“Mrs. Desi, it appears that you have had a stroke. This is typically caused by a blood clot. One of the medications that we have to help treat this disease is a clot-busting drug called Alteplase. The best studies we have show that this drug does not save lives but does increase the chance that you will have a more complete recovery. However, it comes at a cost. Patients who receive the clot-busting drug are more likely to suffer serious bleeding around the brain and are more likely to die earlier after a stroke. There is also a chance that you will get better without receiving this medication. This is a difficult decision to make, and we do have some time constraints on when the medication can be given. We want to answer any questions you may have.”
Representing the Risks and Benefits
I represent the risks and benefits of tPA for ischemic stroke as being controversial and uncertain.
The risks, in general, are relatively consistently observed across trials. Approximately 1 in 12 patients, on average, suffer neurologic worsening or die as a result of intracranial bleeding. This risk can be further tailored slightly to the individual patient in an imprecise fashion, as risks for ICH increase in the elderly, strokes of greater severity, patients with hypertension, and patients with diabetes, among others. Similarly, patients absent these features are at lower risk. Mrs. Desi, with her age and presentation is very similar to the average patient across stroke trials, and she would be expected to have a risk of ICH.
The benefits are substantially more difficult to communicate. In stroke trials, and specifically those utilizing tPA within 3 hours of symptom onset, there was approximately a 10% absolute increase in patients alive and independent at long-term follow-up. The challenge, as has been discussed many times previously, involves the reliability of the data. The biases described – the open-label nature of IST-3; trials stopped early due to harm or futility; the possible unblinding of investigators due to differences in appearance between placebo and active infusion, or by early minor/mucosal bleeding; and the pervasive involvement of the trial sponsors – all dramatically favor the tPA cohort.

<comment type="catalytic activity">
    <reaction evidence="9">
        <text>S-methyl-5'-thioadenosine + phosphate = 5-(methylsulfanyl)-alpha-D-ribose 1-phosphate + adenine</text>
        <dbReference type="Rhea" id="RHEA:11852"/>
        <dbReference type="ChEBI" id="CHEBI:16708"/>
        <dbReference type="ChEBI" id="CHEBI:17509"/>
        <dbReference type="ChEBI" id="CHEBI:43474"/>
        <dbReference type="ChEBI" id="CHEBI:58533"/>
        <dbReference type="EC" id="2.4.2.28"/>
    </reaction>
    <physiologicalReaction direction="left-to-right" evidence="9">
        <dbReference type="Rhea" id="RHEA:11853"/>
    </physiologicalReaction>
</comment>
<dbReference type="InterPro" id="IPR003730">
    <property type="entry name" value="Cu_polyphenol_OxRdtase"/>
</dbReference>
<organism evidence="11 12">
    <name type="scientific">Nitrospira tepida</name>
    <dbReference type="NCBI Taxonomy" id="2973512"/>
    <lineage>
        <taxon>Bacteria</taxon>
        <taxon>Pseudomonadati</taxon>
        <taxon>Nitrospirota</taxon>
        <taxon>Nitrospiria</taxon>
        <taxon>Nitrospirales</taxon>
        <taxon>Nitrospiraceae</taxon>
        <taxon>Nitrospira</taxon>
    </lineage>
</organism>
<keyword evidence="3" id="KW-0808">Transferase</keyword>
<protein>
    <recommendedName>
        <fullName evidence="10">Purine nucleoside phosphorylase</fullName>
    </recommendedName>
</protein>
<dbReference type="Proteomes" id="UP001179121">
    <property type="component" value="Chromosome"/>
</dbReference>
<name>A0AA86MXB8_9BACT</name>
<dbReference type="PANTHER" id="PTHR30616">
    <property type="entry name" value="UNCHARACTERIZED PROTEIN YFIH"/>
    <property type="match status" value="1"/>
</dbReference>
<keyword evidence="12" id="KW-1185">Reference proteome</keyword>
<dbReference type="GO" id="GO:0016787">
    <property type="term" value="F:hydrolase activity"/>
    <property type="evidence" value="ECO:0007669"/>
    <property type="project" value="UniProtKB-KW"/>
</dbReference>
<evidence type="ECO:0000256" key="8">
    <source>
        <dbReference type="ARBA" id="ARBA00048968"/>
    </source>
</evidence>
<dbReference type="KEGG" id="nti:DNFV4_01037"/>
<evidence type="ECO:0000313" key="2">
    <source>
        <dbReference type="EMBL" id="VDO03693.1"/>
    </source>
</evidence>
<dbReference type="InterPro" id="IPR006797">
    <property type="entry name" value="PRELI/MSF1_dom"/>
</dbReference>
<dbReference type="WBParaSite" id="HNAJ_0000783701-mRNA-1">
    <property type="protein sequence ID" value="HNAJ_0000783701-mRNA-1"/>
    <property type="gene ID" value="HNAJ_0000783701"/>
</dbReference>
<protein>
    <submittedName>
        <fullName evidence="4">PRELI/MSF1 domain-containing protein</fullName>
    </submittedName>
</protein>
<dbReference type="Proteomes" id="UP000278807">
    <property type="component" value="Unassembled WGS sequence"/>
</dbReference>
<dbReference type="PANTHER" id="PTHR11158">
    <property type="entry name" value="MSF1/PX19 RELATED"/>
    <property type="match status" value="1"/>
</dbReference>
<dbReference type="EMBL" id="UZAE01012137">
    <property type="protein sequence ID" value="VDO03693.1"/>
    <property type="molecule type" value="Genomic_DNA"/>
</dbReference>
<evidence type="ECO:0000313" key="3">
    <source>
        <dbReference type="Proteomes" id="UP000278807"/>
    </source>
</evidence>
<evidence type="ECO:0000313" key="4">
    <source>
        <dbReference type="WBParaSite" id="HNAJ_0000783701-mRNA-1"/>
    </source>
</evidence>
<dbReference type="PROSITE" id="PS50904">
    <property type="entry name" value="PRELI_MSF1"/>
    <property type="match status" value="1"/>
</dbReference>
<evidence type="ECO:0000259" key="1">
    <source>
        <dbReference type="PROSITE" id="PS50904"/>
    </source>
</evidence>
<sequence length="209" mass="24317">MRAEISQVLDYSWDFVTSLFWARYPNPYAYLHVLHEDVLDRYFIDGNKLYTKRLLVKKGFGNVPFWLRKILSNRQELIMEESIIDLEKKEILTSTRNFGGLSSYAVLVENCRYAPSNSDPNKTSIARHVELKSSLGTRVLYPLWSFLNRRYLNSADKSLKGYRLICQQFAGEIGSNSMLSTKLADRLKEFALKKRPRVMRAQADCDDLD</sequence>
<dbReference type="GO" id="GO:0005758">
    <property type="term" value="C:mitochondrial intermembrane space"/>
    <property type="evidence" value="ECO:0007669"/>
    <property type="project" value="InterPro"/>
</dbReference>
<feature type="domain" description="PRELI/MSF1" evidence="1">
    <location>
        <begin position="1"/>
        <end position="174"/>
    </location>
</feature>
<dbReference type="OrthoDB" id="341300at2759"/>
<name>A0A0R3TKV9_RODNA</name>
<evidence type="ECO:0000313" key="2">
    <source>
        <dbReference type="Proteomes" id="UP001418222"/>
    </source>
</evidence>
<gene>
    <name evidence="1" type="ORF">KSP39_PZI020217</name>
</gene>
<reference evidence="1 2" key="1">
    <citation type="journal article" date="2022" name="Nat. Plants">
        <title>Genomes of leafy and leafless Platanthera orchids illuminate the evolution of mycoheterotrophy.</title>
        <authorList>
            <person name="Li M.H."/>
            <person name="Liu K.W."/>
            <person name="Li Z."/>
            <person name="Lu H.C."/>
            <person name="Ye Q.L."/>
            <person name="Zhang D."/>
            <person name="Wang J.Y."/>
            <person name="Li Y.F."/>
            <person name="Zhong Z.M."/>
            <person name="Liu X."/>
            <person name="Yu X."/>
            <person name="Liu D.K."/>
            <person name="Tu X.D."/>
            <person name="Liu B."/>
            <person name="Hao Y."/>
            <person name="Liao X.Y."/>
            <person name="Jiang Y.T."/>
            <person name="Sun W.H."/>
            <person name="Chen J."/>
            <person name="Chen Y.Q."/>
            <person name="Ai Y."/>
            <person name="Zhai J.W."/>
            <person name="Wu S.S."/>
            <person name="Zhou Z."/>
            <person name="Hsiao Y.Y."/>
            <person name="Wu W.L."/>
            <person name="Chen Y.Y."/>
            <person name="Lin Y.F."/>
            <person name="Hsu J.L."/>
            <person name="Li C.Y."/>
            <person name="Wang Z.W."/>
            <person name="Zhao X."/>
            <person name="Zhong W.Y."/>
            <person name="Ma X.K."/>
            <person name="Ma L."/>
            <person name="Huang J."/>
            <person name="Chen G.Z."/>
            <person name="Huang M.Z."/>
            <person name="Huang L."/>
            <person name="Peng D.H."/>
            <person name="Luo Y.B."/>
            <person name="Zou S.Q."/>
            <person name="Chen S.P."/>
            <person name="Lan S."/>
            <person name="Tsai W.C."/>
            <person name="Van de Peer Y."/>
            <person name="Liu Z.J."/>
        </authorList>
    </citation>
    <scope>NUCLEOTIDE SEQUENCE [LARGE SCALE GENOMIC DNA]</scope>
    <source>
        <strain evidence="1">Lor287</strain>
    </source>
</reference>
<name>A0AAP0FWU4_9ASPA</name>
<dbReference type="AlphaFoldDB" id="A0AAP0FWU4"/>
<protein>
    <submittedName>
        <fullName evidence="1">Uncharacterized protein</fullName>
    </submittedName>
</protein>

Compounding these issues, despite the recognition of stroke as an extremely heterogenous disease, there are no validated tools available for rapid risk/benefit-stratification of patients. As with ICH risk, a variety of factors are known to affect outcomes, including patient cerebrovascular substrate, stroke etiology, and stroke subtype. Many patients will see no impact on recovery despite even the theoretical benefit of tPA, while others may manifest favorable vascular conditions for dramatic improvement following tPA. But, unfortunately, precise estimates of chance or benefit cannot be individualized at this time.
Mrs. Desi has similar characteristics and presenting symptoms to the average patient in stroke trials. As such, it would be reasonable to consent the patient by first cautioning her tPA is a controversial topic, our best evidence has troubling limitations, and describe this as an active area of research. Then, I would describe general outcomes estimates based on the published data.
Dealing with Disagreement
Disagreements regarding the use of tPA should rarely be negotiated on an individual-patient basis. When two departments are involved in the acute care of ischemic stroke patients, staff from each department should cooperatively meet and establish a general institutional practice. This may involve offering tPA narrowly to those meeting only the NINDS enrollment definition, it may include a subset of the ECASS III enrollment definition, or it could involve a wider population based on institutional research initiatives.
Regardless of the eligible cohort, every effort should be made to minimize on-shift hostilities – and an even greater effort made to settle any disagreements away from the patient. I recommend a pro-active approach, reviewing the CT and case with the Neurology team apart from the patient and family. This is the preferred setting to raise any particular points of concern, before addressing the risks and benefits with the patient. In this case, it appears the Neurology team has primary institutional responsibility for assessment of eligibility for tPA, including informed consent procedures. I would only intervene in a setting in which I felt the consent was substantially deficient or the administration of tPA atypically dangerous. Witnessed cases of sub-optimal minor details of care would lead to follow-up discussions regarding eligibility or adequacy of informed consent.